|Program in Course Redesign
The Traditional Course
General Biology, a two-semester introductory course, is required of all students majoring in biology, psychology, neuroscience, biochemistry, and allied health. Approximately 260 students enroll in the course annually, 15% of the typical first-year class. Almost one-tenth of all students major in biology, the second largest major at the university. The university offers four lecture sections of about 35 to 40 students in the fall term and three in the spring term. Each lecture section meets three times a week for 50 minutes. Seven lab sections of about 20 students are offered in the fall and six in the spring. Each lab section meets once a week for three hours. Four different faculty members teach the lecture sections, and five faculty members plus additional professional staff teach the labs.
In the traditional format, General Biology is taught in a lecture format using an historic approach, with all faculty using the same syllabus. In-class technology consists of an overhead projector and transparencies. Labs consist of a series of 12 modules, each of which is designed to be completed in the three-hour lab session. Students do "cookbook" type experiments in which they memorize information rather than apply specific scientific methodology to answer biological questions. Neither lectures nor labs use computer-based instructional materials or online databases, despite the integral use of computers in biological research today.
The traditional course faces a number of academic problems:
Faculty have started to address these problems through some initial redesign efforts: a course Web page with tutorials and links to biology Web sites, a textbook-related CD for homework assignments, and an investigative online laboratory. Students have found these tools useful, which suggests the need for further redesign.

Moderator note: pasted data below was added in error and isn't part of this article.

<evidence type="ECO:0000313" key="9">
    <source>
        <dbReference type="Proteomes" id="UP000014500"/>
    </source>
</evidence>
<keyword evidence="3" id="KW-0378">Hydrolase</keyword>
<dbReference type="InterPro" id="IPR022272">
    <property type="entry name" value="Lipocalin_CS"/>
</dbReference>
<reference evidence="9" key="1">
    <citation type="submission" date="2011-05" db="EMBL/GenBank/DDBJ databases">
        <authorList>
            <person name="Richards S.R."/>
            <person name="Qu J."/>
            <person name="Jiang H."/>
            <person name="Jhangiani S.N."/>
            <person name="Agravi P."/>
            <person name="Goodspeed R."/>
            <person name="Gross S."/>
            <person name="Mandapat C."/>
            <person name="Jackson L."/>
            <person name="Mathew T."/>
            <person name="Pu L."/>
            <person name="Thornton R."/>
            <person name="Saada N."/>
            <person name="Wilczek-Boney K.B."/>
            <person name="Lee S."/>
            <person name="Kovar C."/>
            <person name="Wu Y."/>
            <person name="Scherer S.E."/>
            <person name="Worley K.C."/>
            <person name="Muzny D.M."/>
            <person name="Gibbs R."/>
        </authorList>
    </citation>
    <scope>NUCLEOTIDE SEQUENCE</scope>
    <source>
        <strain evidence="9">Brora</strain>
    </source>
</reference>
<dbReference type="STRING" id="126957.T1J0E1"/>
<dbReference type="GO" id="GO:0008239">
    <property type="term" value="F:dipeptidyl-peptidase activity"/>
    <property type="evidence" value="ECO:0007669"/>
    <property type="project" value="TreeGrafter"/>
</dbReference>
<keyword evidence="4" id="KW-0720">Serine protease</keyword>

The Redesigned Course
The prime objective of the course redesign is to use existing technology to foster active, inquiry-based student learning while reducing per-student costs. The new approach to General Biology will offer a more interactive and individualized learning environment to students, use faculty time more efficiently, and reduce costs associated with lab materials.
The learning goals for the redesigned course will require students to
In order to achieve these learning objectives, the General Biology syllabus will be redesigned around the BioQUEST software library, using inquiry-based instructional modules that focus on problem posing, problem solving, and peer collaboration. BioQUEST moves the syllabus away from lower-level cognitive skills (e.g., memorization) to higher-order thinking in a highly interactive learning environment.
In the large lecture sections, modules will be supplemented with other technologies (CDs, DVDs, Web resources). Lecture sessions themselves will be redesigned to support teams of students working at computer stations (iBooks), each connected to an instructor-controlled computer via wireless technology. Students will be expected to interact via computers, and they will be expected to peer-mentor each other during in-class discussions. By redesigning lectures to accommodate small group learning, multiple lecture sections can be consolidated from seven to one each semester, reducing faculty numbers by almost half. Faculty will use their time more efficiently, as the new lecture structure supports a division of teaching responsibilities so that each of the remaining faculty can teach from his/her area of expertise.
Labs will be redesigned to use online laboratory modules, reducing costs of lab materials and allowing for a broader range of examples and hypothesis testing. Students will also use iBooks in labs to conduct independent investigations using modern software packages and Web-based exercises, thus creating a dynamic, inquiry-based environment.
Lectures and labs in the redesigned course will foster active, inquiry-based learning. The redesign also fosters more personalized learning with the introduction of recitation periods. Students will be divided into smaller (35-student) breakout sessions that will provide a non-structured environment in which to ask questions. Faculty can assess student understanding and get feedback on the success of classroom activities through these smaller sessions. This additional interaction with students will be made possible by the time savings realized in the redesign.
Traditional Course Structure
Redesigned Course Structure
In summary, the redesigned course will implement the following changes:
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